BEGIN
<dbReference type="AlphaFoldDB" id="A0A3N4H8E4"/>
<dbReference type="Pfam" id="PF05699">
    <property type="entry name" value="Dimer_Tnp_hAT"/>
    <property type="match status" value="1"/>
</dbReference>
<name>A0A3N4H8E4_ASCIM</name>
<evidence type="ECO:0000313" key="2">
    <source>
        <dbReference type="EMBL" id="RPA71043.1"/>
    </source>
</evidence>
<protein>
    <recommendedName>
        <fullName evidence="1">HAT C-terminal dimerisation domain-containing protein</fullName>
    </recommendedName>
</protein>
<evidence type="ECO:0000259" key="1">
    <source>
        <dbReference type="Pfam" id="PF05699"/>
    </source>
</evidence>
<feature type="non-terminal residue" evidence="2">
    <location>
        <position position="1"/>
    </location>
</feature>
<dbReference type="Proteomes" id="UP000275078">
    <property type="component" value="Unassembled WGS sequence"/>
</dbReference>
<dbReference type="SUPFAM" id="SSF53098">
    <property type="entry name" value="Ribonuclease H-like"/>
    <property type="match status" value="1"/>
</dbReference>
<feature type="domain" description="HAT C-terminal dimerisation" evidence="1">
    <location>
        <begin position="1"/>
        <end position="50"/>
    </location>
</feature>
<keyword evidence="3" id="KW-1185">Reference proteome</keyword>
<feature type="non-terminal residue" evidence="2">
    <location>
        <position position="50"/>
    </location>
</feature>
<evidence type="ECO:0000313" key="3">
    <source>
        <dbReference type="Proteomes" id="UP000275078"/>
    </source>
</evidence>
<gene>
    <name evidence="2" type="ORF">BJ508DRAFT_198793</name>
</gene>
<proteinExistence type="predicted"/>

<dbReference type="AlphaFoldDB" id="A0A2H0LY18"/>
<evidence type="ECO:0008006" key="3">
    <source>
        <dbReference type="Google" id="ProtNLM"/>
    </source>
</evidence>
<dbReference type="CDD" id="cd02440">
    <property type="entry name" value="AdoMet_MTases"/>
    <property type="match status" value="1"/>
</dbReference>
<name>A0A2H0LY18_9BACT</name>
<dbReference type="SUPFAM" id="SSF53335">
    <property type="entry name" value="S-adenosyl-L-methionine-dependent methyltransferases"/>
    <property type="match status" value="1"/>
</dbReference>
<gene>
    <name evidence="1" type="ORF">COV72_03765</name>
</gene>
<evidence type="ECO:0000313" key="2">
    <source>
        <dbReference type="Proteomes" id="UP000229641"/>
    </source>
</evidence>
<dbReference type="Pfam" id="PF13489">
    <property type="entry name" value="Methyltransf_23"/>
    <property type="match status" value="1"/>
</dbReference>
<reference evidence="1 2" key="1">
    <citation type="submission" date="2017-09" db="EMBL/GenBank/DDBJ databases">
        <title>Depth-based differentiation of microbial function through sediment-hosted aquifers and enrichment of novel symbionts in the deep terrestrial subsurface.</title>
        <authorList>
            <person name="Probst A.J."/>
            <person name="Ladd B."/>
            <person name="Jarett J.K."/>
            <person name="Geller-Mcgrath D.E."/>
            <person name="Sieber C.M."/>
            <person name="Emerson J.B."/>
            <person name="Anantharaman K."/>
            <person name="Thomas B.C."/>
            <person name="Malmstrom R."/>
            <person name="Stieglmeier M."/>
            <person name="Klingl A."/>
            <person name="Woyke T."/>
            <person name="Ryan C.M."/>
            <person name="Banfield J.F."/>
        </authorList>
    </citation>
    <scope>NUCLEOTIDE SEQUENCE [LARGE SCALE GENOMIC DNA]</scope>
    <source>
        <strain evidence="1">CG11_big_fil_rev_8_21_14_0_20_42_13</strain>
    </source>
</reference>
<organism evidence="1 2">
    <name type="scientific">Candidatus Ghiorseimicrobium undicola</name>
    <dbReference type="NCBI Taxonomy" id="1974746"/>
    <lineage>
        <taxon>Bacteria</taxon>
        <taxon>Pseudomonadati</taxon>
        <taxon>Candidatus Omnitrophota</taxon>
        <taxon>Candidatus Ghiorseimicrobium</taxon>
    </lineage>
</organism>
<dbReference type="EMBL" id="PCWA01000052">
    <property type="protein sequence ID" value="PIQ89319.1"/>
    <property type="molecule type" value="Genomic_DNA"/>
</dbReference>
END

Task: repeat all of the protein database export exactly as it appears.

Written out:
<dbReference type="AlphaFoldDB" id="A0A3N4H8E4"/>
<dbReference type="Pfam" id="PF05699">
    <property type="entry name" value="Dimer_Tnp_hAT"/>
    <property type="match status" value="1"/>
</dbReference>
<name>A0A3N4H8E4_ASCIM</name>
<evidence type="ECO:0000313" key="2">
    <source>
        <dbReference type="EMBL" id="RPA71043.1"/>
    </source>
</evidence>
<protein>
    <recommendedName>
        <fullName evidence="1">HAT C-terminal dimerisation domain-containing protein</fullName>
    </recommendedName>
</protein>
<evidence type="ECO:0000259" key="1">
    <source>
        <dbReference type="Pfam" id="PF05699"/>
    </source>
</evidence>
<feature type="non-terminal residue" evidence="2">
    <location>
        <position position="1"/>
    </location>
</feature>
<dbReference type="Proteomes" id="UP000275078">
    <property type="component" value="Unassembled WGS sequence"/>
</dbReference>
<dbReference type="SUPFAM" id="SSF53098">
    <property type="entry name" value="Ribonuclease H-like"/>
    <property type="match status" value="1"/>
</dbReference>
<feature type="domain" description="HAT C-terminal dimerisation" evidence="1">
    <location>
        <begin position="1"/>
        <end position="50"/>
    </location>
</feature>
<keyword evidence="3" id="KW-1185">Reference proteome</keyword>
<feature type="non-terminal residue" evidence="2">
    <location>
        <position position="50"/>
    </location>
</feature>
<evidence type="ECO:0000313" key="3">
    <source>
        <dbReference type="Proteomes" id="UP000275078"/>
    </source>
</evidence>
<gene>
    <name evidence="2" type="ORF">BJ508DRAFT_198793</name>
</gene>
<proteinExistence type="predicted"/>

<dbReference type="AlphaFoldDB" id="A0A2H0LY18"/>
<evidence type="ECO:0008006" key="3">
    <source>
        <dbReference type="Google" id="ProtNLM"/>
    </source>
</evidence>
<dbReference type="CDD" id="cd02440">
    <property type="entry name" value="AdoMet_MTases"/>
    <property type="match status" value="1"/>
</dbReference>
<name>A0A2H0LY18_9BACT</name>
<dbReference type="SUPFAM" id="SSF53335">
    <property type="entry name" value="S-adenosyl-L-methionine-dependent methyltransferases"/>
    <property type="match status" value="1"/>
</dbReference>
<gene>
    <name evidence="1" type="ORF">COV72_03765</name>
</gene>
<evidence type="ECO:0000313" key="2">
    <source>
        <dbReference type="Proteomes" id="UP000229641"/>
    </source>
</evidence>
<dbReference type="Pfam" id="PF13489">
    <property type="entry name" value="Methyltransf_23"/>
    <property type="match status" value="1"/>
</dbReference>
<reference evidence="1 2" key="1">
    <citation type="submission" date="2017-09" db="EMBL/GenBank/DDBJ databases">
        <title>Depth-based differentiation of microbial function through sediment-hosted aquifers and enrichment of novel symbionts in the deep terrestrial subsurface.</title>
        <authorList>
            <person name="Probst A.J."/>
            <person name="Ladd B."/>
            <person name="Jarett J.K."/>
            <person name="Geller-Mcgrath D.E."/>
            <person name="Sieber C.M."/>
            <person name="Emerson J.B."/>
            <person name="Anantharaman K."/>
            <person name="Thomas B.C."/>
            <person name="Malmstrom R."/>
            <person name="Stieglmeier M."/>
            <person name="Klingl A."/>
            <person name="Woyke T."/>
            <person name="Ryan C.M."/>
            <person name="Banfield J.F."/>
        </authorList>
    </citation>
    <scope>NUCLEOTIDE SEQUENCE [LARGE SCALE GENOMIC DNA]</scope>
    <source>
        <strain evidence="1">CG11_big_fil_rev_8_21_14_0_20_42_13</strain>
    </source>
</reference>
<organism evidence="1 2">
    <name type="scientific">Candidatus Ghiorseimicrobium undicola</name>
    <dbReference type="NCBI Taxonomy" id="1974746"/>
    <lineage>
        <taxon>Bacteria</taxon>
        <taxon>Pseudomonadati</taxon>
        <taxon>Candidatus Omnitrophota</taxon>
        <taxon>Candidatus Ghiorseimicrobium</taxon>
    </lineage>
</organism>
<dbReference type="EMBL" id="PCWA01000052">
    <property type="protein sequence ID" value="PIQ89319.1"/>
    <property type="molecule type" value="Genomic_DNA"/>
</dbReference>